♪ >> hello, and welcome to the news hour. we have the world's top news stories. here's what is coming up in the next 60 minutes. european election observers say that turkey's election was marred by media crackdown, violence and other security concerns. rebels in syria threaten the government in a they will be used as human shields. the russian airlines that crossed egypt insist that
technical failure is not to blame. and south korea and japan talk about the forced prostitution into wartime brothels. european election observers say that the elections were unfair. they say that the election was marred by a media crackdown. it comes as president erdogan called on the whole world to respect the results of sunday's vote. his party won 50% of the vote and now can form 50% of the government. >> strong political alternatives in these highly polarized elections, the choice of media outlets and expression concerns
effect, and were restrictions on the ability to campaign. >> we have more from annika are a. more from ankara. >> there is jubulance in ankara. >> may god be content with everyone who has made this victory possible. >> going into the elections they were hoping to regain the majority it had lost last june. but even the most optimistic exit polls predict a resounding victory. turn out was 90% despite this being the fourth time that turks have taken to the polls in less than two years. the political concerns caused by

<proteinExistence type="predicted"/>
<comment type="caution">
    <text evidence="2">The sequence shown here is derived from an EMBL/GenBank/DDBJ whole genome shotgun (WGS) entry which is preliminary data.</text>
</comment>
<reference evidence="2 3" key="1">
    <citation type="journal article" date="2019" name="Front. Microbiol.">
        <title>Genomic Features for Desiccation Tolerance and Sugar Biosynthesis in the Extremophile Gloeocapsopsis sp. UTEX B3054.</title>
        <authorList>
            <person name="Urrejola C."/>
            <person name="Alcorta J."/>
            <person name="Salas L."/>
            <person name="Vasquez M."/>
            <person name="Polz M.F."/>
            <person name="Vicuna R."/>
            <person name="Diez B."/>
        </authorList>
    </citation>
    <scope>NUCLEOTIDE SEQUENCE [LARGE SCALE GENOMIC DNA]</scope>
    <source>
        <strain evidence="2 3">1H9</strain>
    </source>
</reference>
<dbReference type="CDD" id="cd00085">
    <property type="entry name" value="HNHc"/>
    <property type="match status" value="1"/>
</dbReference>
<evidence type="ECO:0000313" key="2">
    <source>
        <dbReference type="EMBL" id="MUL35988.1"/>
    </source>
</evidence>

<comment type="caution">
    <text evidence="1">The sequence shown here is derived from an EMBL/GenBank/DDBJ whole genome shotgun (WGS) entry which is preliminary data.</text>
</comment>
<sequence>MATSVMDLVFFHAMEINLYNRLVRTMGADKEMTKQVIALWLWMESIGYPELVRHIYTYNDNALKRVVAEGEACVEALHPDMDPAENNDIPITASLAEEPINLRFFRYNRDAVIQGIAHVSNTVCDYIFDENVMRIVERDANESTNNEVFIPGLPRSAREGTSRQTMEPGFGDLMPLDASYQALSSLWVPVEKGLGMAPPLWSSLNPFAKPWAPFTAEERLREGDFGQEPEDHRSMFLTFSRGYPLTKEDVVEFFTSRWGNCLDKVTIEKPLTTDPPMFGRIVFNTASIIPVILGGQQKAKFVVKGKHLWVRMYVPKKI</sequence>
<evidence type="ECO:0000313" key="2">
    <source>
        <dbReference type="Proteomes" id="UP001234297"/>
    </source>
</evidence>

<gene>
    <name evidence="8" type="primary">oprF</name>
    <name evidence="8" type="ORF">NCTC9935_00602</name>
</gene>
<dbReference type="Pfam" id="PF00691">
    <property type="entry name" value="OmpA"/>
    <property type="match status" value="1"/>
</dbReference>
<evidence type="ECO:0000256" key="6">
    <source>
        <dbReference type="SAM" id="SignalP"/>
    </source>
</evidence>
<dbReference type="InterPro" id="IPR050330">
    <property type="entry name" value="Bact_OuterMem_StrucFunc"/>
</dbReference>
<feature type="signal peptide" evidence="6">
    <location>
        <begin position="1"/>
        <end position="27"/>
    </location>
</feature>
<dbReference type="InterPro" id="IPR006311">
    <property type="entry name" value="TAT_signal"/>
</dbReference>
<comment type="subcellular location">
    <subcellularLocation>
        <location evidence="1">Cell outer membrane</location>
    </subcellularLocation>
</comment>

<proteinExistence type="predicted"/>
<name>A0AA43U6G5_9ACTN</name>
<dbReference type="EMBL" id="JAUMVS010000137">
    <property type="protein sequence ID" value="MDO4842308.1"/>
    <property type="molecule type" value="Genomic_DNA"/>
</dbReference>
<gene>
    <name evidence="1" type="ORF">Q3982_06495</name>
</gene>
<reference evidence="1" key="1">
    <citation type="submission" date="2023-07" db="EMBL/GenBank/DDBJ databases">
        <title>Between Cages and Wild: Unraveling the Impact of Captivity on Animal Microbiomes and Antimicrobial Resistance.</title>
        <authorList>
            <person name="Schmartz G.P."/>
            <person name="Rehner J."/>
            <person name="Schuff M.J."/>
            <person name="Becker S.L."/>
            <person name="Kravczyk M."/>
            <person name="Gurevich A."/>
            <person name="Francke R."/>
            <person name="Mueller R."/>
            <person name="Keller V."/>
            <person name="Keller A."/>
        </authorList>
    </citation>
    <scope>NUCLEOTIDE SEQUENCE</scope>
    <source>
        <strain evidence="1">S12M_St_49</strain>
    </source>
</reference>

a hung parliament and violence including a blast in front of parliament that killed 200 people meant that there was too much at stake to stay at home. the party promises to return back to stability bringing majority to the office. the akp supporters had reason to celebrate once again. >> i'm very happy. i saw a lot of citizens going to the poll. they want unity. they want to deal with democra democracy. >> we respect the outcome of the